"Dozens" of Marines will be augmenting embassy security in Turkey, Israel, and Jordan, two U.S. defense officials confirmed to ABC News.
The news comes on the same day that the U.S. opened its embassy in Jerusalem and at least 55 people were killed during protests in Gaza, according to Gaza's health ministry.
Demonstrations against the U.S. Jerusalem embassy opening also took place on Monday in both Turkey and Jordan.
According to Marine Corps spokesperson Capt. Ryan Alvis, the increase is "in light of current events" with one official saying it's to protect U.S. citizens and embassy grounds.
"These Marines, assigned to the Marine Corps Embassy Security Group, headquartered at Quantico, Va., are uniquely postured to respond expeditiously to augment embassies at the request of the State Department," Alvis said in a statement.
The Marines are not quick reaction forces known as FAST teams (Fleet Antiterrorism Security Teams) sent by the Pentagon to reinforce embassy security it the most heightened risk environments.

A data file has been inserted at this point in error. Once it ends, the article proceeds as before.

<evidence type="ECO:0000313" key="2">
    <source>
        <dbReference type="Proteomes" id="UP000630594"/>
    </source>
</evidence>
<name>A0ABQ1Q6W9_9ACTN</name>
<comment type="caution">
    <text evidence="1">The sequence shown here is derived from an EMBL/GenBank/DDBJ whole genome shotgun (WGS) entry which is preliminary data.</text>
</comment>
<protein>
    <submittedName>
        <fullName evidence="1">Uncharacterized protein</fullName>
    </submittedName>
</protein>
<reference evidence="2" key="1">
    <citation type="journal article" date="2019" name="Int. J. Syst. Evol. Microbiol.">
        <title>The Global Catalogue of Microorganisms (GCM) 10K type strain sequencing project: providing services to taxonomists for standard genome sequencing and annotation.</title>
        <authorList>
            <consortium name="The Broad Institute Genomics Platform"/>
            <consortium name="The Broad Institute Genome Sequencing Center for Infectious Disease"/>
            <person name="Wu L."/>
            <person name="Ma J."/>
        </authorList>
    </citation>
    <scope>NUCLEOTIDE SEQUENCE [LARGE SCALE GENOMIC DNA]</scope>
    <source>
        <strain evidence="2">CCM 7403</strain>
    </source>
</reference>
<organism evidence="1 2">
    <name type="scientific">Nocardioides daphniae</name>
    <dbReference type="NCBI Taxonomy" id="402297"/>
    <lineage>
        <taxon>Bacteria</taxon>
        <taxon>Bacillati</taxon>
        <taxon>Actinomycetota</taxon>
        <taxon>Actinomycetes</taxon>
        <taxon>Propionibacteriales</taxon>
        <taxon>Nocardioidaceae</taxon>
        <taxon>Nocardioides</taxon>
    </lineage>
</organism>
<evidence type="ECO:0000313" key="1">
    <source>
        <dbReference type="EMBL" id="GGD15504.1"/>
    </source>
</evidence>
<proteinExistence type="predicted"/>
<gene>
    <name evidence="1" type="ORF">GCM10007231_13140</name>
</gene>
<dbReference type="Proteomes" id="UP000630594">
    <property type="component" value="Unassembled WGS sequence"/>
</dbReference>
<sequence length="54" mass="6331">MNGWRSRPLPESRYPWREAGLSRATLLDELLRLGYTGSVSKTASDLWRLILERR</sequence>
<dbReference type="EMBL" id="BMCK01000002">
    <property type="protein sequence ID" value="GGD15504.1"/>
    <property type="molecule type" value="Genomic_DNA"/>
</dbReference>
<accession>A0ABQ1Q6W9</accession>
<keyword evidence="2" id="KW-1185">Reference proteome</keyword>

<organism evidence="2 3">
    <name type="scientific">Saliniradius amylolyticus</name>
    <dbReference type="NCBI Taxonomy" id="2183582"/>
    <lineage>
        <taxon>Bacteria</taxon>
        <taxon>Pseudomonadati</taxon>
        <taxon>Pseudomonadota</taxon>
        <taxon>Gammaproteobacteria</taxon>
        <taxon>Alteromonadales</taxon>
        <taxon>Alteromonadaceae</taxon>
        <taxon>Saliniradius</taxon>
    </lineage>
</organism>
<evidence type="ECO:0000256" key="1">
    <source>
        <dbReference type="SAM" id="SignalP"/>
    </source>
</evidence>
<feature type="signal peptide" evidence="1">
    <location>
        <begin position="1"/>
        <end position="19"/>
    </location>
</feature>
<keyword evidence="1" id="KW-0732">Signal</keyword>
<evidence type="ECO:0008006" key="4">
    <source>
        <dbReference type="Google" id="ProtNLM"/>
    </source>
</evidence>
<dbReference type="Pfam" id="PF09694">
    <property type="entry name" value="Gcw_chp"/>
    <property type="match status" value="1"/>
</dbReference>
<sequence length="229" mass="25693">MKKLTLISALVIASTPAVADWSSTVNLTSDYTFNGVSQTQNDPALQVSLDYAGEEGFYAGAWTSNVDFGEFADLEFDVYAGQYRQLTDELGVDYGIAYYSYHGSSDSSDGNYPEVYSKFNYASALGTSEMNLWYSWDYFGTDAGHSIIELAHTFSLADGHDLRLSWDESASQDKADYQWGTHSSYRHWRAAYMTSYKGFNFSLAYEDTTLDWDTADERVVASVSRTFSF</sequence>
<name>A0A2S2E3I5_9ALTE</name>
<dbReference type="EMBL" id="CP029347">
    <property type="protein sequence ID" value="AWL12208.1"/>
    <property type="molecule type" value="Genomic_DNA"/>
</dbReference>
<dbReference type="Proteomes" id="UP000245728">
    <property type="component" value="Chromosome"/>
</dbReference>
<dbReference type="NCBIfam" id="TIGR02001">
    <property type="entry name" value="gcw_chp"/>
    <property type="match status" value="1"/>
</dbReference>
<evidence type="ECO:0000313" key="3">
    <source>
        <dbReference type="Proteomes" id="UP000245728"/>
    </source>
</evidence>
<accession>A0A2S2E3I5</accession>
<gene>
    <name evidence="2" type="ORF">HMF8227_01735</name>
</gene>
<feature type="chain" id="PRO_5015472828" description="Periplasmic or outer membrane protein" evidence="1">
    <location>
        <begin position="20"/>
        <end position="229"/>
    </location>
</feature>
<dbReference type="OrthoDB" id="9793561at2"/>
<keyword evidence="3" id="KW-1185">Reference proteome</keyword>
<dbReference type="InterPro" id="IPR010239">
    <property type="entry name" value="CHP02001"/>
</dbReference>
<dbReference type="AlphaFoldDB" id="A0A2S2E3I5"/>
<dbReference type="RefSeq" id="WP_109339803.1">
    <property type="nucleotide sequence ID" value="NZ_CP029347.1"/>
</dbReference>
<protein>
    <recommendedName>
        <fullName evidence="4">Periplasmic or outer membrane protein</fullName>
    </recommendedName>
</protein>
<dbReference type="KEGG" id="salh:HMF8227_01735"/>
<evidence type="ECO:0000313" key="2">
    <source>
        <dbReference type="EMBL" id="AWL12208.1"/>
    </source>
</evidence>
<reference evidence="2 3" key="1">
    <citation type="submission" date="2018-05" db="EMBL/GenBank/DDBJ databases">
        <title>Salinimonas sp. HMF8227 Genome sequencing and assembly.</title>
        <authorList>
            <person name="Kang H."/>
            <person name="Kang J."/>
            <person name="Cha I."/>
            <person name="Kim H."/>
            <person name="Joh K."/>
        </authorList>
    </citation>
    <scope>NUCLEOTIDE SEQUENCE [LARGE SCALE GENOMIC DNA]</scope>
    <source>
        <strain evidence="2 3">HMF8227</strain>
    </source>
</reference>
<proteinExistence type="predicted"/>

"Augmentation is conducted regularly when a diplomatic post faces a heightened threat environment. Due to operational security reasons, we cannot discuss these units' size, capabilities, and deployment timelines," said Lt. Cmdr. Rebecca Rebarich, Pentagon spokeswoman.
NBC News was first to report that "dozens" of Marines would be supplementing security in Turkey, Israel, and Jordan.
The U.S. Embassy in Ankara last issued a statement on May 11, warning that the relocation of the U.S. embassy from Tel Aviv to Jerusalem could spark protests. But there have not been similar alerts issued by embassies in Israel and Jordan.
The last alert issued by the U.S. Embassy in Jordan was in late February – related to demonstrations in the West Bank.
Recent alerts from the U.S. embassy in Tel Aviv prohibited U.S. government employee travel to the Golan Heights due to regional tension.
ABC News' Luis Martinez contributed to this report.